The German Studies MA offers a wide range of courses covering many aspects of German language, culture and history. This highly flexible programme allows students from a diversity of backgrounds to pursue topics in more depth, to acquire new areas of interdisciplinary expertise and to enhance their German language skills.
This MA enables further exploration of aspects of German literature, culture, history, politics, and social and political thought, within an explicitly thematic and theoretical framework. Students can specialise in particular areas of interest through the optional courses. Text-based language teaching is available for students wishing to develop their linguistic skills.
Students undertake modules to the value of 180 credits. The programme offers two pathways: taught and research.
Taught: one core module (30 credits), three optional modules (90 credits), and a dissertation (60 credits). Research: one core module (30 credits), two taught modules (60 credits), and a research dissertation (90 credits).
A Postgraduate Diploma, one core module (30 credits), three optional modules (90 credits), full-time nine months or part-time two years, is offered.
A Postgraduate Certificate, one core module (30 credits), one optional module (30 credits), full-time three months, part-time six months, is offered.
Students take a choice of optional modules on topics such as the following:
All students undertake an independent research project which culminates in a 60-credit dissertation of 12,000 words, or a 90-credit dissertation of 18,000 words.
The programme is delivered through a combination of lectures, seminars and tutorials. Formal teaching occurs in the first two terms and the third term is devoted to revision sessions, examinations and detailed supervision of the dissertation project. Student performance is assessed through coursework essays, a dissertation, and unseen written examinations.
Universities in the United Kingdom use a centralized system of undergraduate application: University and College Admissions Service (UCAS). It is used by both domestic and international students. Students have to register on the UCAS website before applying to the university. They will find all the necessary information about the application process on this website. Some graduate courses also require registration on this website, but in most cases students have to apply directly to the university. Some universities also accept undergraduate application through Common App (the information about it could be found on universities' websites).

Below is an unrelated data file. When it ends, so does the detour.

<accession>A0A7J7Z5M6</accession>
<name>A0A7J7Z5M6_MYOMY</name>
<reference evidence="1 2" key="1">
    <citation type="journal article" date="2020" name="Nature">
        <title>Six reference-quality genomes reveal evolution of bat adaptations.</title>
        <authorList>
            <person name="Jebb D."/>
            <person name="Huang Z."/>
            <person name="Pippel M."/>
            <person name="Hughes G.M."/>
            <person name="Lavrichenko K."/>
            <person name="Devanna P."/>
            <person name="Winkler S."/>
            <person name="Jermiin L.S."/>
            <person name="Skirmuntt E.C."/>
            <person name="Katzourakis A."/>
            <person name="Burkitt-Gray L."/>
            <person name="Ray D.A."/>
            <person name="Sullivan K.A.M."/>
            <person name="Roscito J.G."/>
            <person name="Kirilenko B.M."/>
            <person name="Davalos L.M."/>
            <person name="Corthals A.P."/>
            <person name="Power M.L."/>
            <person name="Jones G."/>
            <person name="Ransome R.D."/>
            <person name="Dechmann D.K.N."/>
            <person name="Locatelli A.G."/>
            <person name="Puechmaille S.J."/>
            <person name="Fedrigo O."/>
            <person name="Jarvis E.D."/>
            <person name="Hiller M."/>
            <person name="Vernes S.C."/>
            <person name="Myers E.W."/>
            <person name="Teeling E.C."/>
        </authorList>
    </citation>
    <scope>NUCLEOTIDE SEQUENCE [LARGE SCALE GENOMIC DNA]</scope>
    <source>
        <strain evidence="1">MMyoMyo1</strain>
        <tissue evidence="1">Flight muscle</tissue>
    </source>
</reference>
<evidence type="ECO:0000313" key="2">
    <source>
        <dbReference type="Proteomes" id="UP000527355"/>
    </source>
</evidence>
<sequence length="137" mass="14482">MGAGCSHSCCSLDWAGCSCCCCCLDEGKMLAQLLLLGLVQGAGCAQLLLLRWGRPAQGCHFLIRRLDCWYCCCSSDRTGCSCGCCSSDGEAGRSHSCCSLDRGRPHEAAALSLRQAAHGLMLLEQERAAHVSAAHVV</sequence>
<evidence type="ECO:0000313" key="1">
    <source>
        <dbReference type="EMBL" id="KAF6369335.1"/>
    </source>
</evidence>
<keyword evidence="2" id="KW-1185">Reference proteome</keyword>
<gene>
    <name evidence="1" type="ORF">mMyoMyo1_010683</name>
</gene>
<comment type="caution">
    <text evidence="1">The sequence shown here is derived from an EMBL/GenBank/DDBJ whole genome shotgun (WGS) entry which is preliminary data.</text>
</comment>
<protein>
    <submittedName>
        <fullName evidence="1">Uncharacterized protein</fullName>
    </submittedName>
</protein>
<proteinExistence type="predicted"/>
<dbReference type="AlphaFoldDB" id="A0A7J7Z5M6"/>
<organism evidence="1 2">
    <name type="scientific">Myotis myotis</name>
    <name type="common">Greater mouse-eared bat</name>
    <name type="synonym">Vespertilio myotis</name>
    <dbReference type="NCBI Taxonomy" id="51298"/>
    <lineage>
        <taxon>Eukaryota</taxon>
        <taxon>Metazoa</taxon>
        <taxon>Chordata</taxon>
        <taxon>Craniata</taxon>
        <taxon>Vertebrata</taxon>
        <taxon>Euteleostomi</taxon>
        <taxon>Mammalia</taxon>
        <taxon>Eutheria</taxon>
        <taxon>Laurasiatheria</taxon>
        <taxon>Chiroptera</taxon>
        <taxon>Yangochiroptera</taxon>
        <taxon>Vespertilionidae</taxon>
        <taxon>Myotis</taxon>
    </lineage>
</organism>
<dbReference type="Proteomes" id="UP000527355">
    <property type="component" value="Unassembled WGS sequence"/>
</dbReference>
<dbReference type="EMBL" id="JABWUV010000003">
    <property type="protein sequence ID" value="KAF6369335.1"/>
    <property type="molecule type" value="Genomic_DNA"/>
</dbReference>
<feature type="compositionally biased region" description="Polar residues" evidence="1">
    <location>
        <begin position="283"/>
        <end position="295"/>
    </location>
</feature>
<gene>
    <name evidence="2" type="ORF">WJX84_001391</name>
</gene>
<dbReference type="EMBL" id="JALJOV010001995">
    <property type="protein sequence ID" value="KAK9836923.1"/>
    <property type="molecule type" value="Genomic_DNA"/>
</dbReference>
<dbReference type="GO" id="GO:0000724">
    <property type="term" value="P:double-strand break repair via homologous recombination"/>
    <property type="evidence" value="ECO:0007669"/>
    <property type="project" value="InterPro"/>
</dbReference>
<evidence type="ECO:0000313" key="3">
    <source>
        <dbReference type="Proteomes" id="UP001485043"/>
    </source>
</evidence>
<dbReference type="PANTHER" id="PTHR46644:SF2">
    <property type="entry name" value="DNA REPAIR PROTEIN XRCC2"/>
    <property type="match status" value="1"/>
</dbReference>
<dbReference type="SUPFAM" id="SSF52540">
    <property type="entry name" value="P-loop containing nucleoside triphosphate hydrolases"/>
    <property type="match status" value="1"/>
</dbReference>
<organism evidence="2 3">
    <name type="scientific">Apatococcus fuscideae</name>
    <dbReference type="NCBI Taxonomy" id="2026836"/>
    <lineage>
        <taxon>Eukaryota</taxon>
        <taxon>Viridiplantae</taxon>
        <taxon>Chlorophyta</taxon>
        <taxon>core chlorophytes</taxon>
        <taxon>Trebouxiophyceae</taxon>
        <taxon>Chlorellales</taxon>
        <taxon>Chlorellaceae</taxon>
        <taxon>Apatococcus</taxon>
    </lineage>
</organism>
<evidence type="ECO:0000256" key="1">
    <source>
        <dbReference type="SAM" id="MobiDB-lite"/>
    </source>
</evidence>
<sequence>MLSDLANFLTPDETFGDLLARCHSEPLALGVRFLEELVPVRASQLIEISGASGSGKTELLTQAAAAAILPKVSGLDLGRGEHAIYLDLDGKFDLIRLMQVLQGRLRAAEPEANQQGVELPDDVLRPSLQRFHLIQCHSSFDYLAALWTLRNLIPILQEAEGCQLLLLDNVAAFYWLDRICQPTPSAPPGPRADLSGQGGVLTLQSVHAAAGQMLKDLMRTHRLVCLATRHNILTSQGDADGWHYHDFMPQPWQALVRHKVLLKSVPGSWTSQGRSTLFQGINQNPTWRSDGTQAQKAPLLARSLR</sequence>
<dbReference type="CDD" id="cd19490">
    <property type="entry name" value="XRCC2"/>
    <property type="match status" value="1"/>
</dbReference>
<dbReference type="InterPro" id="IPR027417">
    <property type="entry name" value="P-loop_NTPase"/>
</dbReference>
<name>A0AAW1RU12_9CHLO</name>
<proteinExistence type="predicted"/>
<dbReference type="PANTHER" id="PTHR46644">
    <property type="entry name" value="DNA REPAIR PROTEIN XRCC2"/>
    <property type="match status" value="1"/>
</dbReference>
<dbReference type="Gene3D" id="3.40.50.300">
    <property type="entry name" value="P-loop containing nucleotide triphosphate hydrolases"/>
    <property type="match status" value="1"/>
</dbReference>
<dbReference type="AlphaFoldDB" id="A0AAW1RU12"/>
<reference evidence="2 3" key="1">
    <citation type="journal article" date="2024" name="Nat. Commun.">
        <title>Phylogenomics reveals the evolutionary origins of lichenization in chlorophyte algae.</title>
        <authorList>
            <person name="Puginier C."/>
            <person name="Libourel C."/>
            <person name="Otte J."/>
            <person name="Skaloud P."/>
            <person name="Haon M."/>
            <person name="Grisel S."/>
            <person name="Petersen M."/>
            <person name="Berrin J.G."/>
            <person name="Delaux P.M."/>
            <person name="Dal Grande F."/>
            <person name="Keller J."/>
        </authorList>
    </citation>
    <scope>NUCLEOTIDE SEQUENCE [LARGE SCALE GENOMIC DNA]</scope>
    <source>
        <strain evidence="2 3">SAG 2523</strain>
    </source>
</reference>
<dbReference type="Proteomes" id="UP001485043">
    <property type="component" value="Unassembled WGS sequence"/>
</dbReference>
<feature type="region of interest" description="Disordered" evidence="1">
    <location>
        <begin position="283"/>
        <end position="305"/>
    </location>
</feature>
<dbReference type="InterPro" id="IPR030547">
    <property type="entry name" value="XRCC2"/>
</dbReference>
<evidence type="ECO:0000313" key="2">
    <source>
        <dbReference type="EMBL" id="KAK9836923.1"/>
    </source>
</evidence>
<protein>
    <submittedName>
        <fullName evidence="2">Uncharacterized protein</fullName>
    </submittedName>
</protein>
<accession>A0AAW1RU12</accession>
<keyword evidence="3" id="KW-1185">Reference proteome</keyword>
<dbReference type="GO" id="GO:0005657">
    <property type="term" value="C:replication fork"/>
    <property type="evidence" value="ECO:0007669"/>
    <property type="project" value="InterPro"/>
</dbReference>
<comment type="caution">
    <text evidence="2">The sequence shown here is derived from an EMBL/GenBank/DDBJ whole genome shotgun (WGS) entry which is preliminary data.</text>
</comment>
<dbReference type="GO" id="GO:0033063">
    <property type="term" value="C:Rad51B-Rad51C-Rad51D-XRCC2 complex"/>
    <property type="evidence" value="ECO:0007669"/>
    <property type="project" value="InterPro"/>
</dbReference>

Both undergraduate and graduate students may receive three types of responses from the university. The first one, “unconditional offer” means that you already reached all requirements and may be admitted to the university. The second one, “conditional offer” makes your admission possible if you fulfill some criteria – for example, have good grades on final exams. The third one, “unsuccessful application” means that you, unfortunately, could not be admitted to the university of you choice.
All universities require personal statement, which should include the reasons to study in the UK and the information about personal and professional goals of the student and a transcript, which includes grades received in high school or in the previous university.
A minimum of an upper second-class Bachelor's degree in a relevant discipline from a UK university or an overseas qualification of an equivalent standard. A knowledge of German at least equivalent to UK A level standard is required.
Several funding options are possible for applicants including: Arts & Humanities Faculty Awards, UCL Scholarships for UK/EU & Overseas Students and the UCL German Alumni Scholarship.
For details of scholarships available to MA students in SELCS, please refer to the MA Scholarships webpage.
Scholarships relevant to this department are displayed below.
Jean Orr Scholarship
£7,000 (1 year)
UK, EU, Overseas students
Based on academic merit